92nd American Meteorological Society Annual Meeting (January 22-26, 2012)

Tuesday, 24 January 2012: 2:00 PM
Optimization of In-Situ Aircraft and UAS Observations for Various Assimilation Techniques
Room 239 (New Orleans Convention Center )
Neil A. Jacobs, AirDat LLC, Morrisville, NC; and P. Childs, H. Richardson, F. Gao, X. Zhang, X. Y. Huang, X. Zhang, and Y. Liu

The Tropospheric Airborne Meteorological Data Reporting (TAMDAR) sensor measures humidity, pressure, temperature, winds aloft, icing, and turbulence, along with the corresponding location, time, and altitude from built-in GPS. These observations are transmitted in real time to a ground-based network operations center via a global satellite network.

A miniaturized version of the TAMDAR unit was designed for unmanned aircraft systems or vehicles (UAS/UAVs). With minimal weight, size, and power consumption, this probe can be fixed to UAVs as small as the AAAI Arcturus and Aerostars.

TAMDAR-UAS Flight Test (TUFT) field experiment was designed to test the ability of an unmanned aircraft system (UAS) to capture data that would provide positive impact into a limited area model. Within this experiment were tests on various flight tracks and levels to also determine the potential for maximum sampling efficiency given the ability to predetermine a route of travel. Data was collected, and several data-denial experiments were conducted. These experiments include variations on assimilation methodology, as well as horizontal and vertical model coordinate structure, to extract the maximum value from a single-platform in-situ observing system. Results will be presented at the conference.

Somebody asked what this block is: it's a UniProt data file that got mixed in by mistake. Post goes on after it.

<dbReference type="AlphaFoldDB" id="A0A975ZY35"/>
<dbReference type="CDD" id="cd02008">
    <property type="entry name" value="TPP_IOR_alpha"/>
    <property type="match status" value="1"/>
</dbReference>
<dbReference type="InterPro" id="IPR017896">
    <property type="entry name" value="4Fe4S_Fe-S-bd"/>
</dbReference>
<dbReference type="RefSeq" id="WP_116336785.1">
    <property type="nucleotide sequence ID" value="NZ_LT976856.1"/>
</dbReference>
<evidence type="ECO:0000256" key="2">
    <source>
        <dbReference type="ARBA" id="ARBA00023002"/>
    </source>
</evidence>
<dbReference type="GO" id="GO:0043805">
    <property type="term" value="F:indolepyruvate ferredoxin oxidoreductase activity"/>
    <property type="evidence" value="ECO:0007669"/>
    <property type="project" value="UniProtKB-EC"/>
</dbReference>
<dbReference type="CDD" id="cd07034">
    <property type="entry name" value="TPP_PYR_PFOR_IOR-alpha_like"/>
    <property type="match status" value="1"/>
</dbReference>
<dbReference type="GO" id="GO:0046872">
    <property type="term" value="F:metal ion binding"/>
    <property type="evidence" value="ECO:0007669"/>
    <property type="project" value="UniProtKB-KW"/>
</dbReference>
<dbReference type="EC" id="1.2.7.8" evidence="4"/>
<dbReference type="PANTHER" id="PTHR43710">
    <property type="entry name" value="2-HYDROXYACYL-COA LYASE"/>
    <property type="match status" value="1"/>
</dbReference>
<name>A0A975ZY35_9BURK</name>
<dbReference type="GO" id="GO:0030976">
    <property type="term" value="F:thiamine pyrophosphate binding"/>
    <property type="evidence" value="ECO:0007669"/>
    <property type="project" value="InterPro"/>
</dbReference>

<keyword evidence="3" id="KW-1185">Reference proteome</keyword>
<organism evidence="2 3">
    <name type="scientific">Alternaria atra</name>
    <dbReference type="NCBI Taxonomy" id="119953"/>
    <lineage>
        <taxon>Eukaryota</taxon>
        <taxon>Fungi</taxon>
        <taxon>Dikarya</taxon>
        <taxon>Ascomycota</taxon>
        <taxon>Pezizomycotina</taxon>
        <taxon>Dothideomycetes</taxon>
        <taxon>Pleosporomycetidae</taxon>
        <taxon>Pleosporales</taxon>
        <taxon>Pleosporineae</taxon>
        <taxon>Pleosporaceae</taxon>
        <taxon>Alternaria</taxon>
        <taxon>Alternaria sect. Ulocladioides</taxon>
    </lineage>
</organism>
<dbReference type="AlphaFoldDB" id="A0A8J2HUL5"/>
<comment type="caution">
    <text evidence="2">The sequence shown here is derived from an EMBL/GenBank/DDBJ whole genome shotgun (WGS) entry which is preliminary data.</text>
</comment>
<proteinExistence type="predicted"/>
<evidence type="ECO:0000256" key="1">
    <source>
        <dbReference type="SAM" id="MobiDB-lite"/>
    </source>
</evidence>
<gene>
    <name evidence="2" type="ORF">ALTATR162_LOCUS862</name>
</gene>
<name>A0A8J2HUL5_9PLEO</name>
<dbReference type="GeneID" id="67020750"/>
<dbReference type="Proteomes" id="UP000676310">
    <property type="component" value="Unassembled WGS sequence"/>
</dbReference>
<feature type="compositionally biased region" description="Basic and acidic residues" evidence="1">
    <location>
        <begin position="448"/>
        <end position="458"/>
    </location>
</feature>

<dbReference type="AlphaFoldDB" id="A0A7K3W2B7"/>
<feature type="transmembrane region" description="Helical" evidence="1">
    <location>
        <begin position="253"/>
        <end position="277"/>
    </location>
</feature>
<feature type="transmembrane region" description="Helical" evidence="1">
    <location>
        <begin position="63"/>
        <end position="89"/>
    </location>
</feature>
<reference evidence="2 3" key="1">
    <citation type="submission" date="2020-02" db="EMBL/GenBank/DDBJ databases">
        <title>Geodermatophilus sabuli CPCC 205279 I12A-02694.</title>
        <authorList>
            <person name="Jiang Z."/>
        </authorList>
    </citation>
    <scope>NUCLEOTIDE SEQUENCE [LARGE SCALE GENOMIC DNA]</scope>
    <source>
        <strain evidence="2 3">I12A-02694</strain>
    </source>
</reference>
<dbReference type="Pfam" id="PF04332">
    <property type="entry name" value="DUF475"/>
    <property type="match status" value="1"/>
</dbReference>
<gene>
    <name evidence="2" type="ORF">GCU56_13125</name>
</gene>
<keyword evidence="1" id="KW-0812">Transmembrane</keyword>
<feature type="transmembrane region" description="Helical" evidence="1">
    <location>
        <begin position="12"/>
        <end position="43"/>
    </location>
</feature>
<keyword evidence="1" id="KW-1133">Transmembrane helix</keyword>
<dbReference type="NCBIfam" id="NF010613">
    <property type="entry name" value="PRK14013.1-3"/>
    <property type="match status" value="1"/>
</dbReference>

During 2011, AirDat and NCAR have been optimizing the operational suite of CONUS-Scale Advanced Research WRF (ARW) models known as the NCAR-AirDat RTFDDA-WRF and the NCAR-AirDat 3D- and 4DVAR-WRF. These systems employ various assimilation frameworks and techniques, and are tested here for both standard TAMDAR data, as well as the UAV observations.

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